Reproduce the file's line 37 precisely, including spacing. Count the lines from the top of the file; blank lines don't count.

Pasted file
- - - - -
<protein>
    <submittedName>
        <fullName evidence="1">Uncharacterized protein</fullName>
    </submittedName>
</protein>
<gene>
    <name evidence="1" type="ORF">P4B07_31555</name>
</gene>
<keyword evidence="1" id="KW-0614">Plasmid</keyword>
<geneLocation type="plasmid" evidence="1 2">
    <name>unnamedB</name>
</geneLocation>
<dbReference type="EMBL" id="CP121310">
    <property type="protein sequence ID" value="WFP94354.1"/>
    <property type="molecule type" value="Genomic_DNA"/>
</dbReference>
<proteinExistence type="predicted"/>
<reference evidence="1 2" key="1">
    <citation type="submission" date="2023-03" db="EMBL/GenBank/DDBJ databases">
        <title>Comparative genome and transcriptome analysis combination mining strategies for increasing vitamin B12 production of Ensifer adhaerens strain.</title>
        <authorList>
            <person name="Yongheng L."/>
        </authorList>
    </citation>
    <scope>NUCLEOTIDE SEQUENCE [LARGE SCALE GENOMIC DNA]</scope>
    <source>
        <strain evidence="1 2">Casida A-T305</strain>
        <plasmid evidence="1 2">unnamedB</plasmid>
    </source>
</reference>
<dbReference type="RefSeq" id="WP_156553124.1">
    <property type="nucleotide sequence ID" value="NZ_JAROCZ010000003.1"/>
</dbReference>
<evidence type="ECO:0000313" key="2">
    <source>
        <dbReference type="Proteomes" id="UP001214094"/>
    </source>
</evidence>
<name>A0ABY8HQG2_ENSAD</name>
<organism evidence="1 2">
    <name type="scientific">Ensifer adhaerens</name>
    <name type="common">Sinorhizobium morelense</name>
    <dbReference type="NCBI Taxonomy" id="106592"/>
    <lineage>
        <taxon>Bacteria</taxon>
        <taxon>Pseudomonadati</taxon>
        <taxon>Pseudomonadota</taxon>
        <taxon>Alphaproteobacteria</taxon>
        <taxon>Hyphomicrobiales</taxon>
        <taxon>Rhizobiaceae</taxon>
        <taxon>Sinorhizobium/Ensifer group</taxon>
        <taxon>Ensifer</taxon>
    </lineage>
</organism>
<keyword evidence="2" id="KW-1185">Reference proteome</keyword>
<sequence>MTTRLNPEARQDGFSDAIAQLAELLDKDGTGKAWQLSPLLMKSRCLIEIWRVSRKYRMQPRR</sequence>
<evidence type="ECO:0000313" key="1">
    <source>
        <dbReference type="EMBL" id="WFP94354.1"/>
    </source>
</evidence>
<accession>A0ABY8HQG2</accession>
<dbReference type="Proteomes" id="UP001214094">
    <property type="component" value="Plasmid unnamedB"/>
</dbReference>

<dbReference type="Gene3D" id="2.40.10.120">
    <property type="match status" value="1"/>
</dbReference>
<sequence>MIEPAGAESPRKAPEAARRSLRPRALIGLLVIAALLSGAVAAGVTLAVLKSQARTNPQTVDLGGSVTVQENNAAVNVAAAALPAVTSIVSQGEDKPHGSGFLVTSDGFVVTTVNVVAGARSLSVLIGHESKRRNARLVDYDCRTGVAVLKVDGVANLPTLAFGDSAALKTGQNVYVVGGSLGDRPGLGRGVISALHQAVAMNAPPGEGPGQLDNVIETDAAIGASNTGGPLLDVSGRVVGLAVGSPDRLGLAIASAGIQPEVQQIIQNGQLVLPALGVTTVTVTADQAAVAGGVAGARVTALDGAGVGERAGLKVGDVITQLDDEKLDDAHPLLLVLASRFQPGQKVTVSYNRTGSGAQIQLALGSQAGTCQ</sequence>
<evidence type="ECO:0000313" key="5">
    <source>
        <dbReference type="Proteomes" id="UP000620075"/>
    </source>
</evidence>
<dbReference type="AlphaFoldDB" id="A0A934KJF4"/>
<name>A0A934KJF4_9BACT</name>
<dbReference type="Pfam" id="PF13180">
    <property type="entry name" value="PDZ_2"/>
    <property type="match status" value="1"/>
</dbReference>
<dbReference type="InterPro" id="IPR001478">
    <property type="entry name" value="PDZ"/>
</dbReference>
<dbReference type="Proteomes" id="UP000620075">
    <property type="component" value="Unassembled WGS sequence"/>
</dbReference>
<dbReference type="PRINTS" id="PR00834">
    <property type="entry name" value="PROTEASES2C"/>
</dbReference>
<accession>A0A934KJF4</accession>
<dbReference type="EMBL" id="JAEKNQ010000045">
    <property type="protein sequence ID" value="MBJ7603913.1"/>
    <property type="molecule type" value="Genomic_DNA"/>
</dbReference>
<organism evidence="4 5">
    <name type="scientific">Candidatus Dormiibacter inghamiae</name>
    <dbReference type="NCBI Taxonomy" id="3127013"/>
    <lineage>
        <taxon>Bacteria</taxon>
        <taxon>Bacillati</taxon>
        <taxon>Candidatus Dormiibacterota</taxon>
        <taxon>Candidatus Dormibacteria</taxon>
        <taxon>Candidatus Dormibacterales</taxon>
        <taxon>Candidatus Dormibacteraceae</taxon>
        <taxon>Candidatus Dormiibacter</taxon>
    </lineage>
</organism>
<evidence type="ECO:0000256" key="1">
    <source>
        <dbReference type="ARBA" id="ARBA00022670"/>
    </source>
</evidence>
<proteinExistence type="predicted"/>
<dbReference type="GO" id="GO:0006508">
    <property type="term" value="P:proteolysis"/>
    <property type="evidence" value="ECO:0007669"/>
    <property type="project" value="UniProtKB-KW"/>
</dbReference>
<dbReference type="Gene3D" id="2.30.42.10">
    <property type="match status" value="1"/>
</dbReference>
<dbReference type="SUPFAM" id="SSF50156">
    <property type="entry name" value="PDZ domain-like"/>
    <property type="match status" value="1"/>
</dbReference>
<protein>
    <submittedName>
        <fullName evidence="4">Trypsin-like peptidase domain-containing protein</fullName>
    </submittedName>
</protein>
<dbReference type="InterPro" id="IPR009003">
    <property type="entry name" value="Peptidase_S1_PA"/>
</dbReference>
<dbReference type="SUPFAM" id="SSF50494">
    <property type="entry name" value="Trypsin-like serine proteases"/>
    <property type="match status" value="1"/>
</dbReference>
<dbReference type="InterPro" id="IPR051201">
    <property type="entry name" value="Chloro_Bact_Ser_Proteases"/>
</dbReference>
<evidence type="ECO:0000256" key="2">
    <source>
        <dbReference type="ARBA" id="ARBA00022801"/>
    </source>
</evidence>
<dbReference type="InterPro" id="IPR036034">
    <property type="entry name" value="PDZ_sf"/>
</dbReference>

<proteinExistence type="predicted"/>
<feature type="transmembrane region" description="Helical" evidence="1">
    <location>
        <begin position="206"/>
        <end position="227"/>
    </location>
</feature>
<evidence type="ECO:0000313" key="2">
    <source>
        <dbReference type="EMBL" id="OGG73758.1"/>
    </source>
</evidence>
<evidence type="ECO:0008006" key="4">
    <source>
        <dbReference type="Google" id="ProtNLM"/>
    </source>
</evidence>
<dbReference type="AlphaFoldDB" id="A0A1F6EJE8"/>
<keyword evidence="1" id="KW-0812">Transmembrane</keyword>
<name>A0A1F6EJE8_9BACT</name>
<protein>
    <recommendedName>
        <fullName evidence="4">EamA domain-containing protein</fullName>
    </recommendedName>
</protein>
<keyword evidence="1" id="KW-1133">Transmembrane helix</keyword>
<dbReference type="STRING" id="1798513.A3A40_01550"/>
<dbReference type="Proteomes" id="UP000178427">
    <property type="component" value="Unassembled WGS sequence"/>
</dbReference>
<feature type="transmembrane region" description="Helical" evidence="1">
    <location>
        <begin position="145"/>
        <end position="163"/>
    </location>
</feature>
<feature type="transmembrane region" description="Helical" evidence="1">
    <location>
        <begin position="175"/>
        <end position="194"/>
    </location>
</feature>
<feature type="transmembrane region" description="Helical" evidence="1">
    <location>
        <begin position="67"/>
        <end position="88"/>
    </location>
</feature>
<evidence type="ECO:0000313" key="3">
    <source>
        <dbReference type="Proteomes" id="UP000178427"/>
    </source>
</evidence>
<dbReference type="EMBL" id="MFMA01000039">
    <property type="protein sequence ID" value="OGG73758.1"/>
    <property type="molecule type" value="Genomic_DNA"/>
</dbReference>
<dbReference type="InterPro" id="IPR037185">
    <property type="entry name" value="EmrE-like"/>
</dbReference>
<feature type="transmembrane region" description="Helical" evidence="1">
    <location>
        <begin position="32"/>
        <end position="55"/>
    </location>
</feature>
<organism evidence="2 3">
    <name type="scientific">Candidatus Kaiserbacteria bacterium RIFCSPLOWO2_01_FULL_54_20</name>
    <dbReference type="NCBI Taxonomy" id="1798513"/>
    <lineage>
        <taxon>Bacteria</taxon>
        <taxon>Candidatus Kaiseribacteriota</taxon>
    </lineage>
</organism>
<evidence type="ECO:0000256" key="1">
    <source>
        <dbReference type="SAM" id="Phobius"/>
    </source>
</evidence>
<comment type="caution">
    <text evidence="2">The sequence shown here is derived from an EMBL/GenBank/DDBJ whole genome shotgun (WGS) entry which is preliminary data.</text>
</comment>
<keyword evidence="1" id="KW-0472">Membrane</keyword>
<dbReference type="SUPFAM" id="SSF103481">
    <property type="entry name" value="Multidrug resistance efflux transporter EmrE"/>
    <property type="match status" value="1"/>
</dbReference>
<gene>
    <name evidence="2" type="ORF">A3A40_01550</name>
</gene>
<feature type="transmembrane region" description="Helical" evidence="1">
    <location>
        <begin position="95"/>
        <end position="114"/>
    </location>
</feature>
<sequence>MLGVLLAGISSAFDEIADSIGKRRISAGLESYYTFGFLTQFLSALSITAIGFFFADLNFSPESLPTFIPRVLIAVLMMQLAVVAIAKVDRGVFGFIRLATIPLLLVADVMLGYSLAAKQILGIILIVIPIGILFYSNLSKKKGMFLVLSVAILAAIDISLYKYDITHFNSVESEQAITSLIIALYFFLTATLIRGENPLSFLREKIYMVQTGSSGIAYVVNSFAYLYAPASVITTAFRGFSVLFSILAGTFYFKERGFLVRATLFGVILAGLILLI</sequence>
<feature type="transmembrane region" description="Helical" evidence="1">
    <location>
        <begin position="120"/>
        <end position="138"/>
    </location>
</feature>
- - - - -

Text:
    </source>